Hope Against Hope


The stereotypical Hollywood happy ending enjoyed a long and prosperous reign in the world of cinema. Its influences are still basically dominant in the mainstream, although a lot more plot variety has been happening in recent decades, what with the advent of the digital age, and filmmaking growing more and more accessible while technology and techniques become less expensive all the time.

The idea that everything magically turns out alright has been deeply embedded into the mind of anyone with any significant exposure to film (you will pardon the pun. Oh my gosh, I’m sorry. I am so sorry. In real life, I am.) The expectation for a happy ending has become something that we are almost hardwired to possess, though, and I think that this is evidenced in part by the fact that we just sort of naturally harbor a sense of injustice when things (in life, in general) don’t work out as we’d expected them to.

I think that this subconscious ear for a perfect pitch with regards to situational results can be both good and bad, depending on the situation.

It’s bad, of course, when our expectations for a given scenario have been unrealistically optimistic, or irresponsibly selfish in some way. Sometimes disappointment is in our own best interests.

It’s also good, though, and I believe it’s actually more good than it is bad. Here’s why.

It’s my firm belief that a potent mythology of tragedy and broken dreams has woven a spell over popular culture in recent decades, and consequently over the hearts and minds of a great many well-meaning folks who would otherwise be perfectly normal, happy people. Our films, music, books and television shows are utterly soaked with this overarching theme of “picking up the pieces and moving on” after life has dealt a crushing blow, and while it’s good to be equipped with an unquenchable optimism should the unthinkable actually strike, it is my sincere conviction that this phenomenon is creating a culture of human beings who are, to be blunt, addicted to victimhood under the guise of being survivors, overcomers, or what have you, and to conducting themselves carte blanche under the pretense of exercising healthy self-care.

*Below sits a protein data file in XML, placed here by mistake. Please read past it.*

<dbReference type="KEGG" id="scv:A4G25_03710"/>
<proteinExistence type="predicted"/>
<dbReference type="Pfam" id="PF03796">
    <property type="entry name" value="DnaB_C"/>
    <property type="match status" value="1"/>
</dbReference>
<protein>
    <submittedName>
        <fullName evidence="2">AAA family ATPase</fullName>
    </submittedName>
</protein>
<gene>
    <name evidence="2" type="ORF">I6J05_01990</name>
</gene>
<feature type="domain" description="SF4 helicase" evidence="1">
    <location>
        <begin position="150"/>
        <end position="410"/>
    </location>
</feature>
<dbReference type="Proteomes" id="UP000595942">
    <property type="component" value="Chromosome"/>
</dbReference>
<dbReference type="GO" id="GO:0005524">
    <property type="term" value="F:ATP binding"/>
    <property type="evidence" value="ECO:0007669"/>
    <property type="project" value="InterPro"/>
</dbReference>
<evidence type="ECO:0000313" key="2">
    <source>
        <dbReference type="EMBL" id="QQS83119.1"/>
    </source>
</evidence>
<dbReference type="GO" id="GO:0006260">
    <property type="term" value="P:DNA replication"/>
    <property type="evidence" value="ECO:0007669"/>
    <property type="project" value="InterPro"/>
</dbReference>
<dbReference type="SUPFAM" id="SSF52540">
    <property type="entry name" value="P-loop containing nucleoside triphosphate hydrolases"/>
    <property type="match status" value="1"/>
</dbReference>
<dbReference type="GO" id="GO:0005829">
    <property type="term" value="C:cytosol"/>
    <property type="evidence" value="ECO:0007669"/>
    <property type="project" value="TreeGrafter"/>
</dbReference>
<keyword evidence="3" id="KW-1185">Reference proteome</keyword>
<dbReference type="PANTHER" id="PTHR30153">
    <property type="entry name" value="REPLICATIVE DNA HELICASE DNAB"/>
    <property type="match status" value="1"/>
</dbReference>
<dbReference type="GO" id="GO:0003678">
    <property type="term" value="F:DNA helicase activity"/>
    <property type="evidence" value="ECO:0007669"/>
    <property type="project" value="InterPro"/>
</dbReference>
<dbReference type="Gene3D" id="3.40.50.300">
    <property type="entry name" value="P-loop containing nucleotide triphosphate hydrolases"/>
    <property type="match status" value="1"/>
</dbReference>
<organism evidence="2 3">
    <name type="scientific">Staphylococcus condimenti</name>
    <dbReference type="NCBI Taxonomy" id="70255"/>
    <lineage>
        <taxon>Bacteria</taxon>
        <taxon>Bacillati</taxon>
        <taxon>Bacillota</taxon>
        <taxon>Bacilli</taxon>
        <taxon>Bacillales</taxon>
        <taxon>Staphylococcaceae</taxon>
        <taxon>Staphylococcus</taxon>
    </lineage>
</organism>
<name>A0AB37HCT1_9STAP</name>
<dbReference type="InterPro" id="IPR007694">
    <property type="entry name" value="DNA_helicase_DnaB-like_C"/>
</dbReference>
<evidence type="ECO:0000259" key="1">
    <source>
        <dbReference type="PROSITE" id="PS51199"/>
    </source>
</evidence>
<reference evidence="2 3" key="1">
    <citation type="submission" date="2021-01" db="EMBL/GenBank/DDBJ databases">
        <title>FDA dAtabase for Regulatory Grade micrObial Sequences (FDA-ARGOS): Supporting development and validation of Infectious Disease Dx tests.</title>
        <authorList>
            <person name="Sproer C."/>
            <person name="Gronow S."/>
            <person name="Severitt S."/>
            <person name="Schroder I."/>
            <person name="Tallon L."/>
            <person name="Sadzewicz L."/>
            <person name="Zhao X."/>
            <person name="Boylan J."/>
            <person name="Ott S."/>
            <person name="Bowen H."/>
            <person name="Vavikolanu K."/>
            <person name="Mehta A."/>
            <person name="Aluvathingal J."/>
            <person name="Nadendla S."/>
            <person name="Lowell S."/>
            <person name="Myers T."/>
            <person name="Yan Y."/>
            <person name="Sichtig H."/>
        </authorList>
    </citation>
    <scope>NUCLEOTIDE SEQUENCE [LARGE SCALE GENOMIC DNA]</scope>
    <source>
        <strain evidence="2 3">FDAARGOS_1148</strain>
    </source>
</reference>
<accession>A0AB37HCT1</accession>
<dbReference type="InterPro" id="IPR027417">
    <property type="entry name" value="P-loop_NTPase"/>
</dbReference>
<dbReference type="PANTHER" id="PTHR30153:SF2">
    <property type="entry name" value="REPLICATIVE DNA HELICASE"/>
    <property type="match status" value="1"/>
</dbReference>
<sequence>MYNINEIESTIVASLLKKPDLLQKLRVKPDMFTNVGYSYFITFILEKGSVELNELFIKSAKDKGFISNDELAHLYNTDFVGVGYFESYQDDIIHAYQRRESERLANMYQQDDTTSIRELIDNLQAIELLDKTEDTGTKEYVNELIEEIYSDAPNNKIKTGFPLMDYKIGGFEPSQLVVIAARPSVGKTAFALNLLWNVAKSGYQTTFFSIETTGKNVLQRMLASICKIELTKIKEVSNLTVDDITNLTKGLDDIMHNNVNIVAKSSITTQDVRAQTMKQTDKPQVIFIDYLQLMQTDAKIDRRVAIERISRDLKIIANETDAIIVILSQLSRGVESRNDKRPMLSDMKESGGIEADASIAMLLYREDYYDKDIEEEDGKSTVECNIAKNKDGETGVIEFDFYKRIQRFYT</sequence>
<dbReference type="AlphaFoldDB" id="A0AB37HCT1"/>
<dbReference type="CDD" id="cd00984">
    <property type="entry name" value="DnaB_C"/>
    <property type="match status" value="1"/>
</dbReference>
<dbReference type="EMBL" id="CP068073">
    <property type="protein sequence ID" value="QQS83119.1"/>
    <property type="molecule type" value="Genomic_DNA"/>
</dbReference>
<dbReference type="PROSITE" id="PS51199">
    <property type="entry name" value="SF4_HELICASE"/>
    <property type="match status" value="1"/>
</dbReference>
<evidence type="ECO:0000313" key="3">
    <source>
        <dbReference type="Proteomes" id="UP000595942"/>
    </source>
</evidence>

Apathy and moral ambivalence are the new de facto standard for the strong, silent hero(ine). Selfless devotion to the greater good is viewed as weakness. Disregard for morality, and the worship of one’s own opinions in its place, is seen as spiritual enlightenment. And the reason why all of this is so dangerous, the deep-down, heart and core of why this psychological drift is so destructive and so damning, is because it trains the mind to view unforgiveness as a virtue, while lying to the very soul itself about what is actually happening when we refuse to forgive, and to lay down our lives for our enemies (the death of the real you).

We are redefining forgiveness as we have redefined love, and in so doing we are attempting to re-write the very philosophical makeup of what makes the human soul what it is; the very genetic progeny of God Himself.

There is no way for this sentiment to resolve. It is a blatantly ugly truth about the current state of humanity, and I am burdened to communicate it to you, because I love you, and I want the best for you.

It is my firm and absolute conviction that, if at all possible, we must strive to be at peace with one another, no matter how much pride we have to swallow in the process. It is with the utmost heartfelt certainty that I would implore us all, myself included, to make every effort towards this goal. We must never fall into the lie of self-worship, no matter how it be gilded, or what words be used in its defense. No amount of dressing up with pretense or with language can change the reality of what poison it is to have such blasphemy as this on the throne of one’s heart.

By Ben Wolf

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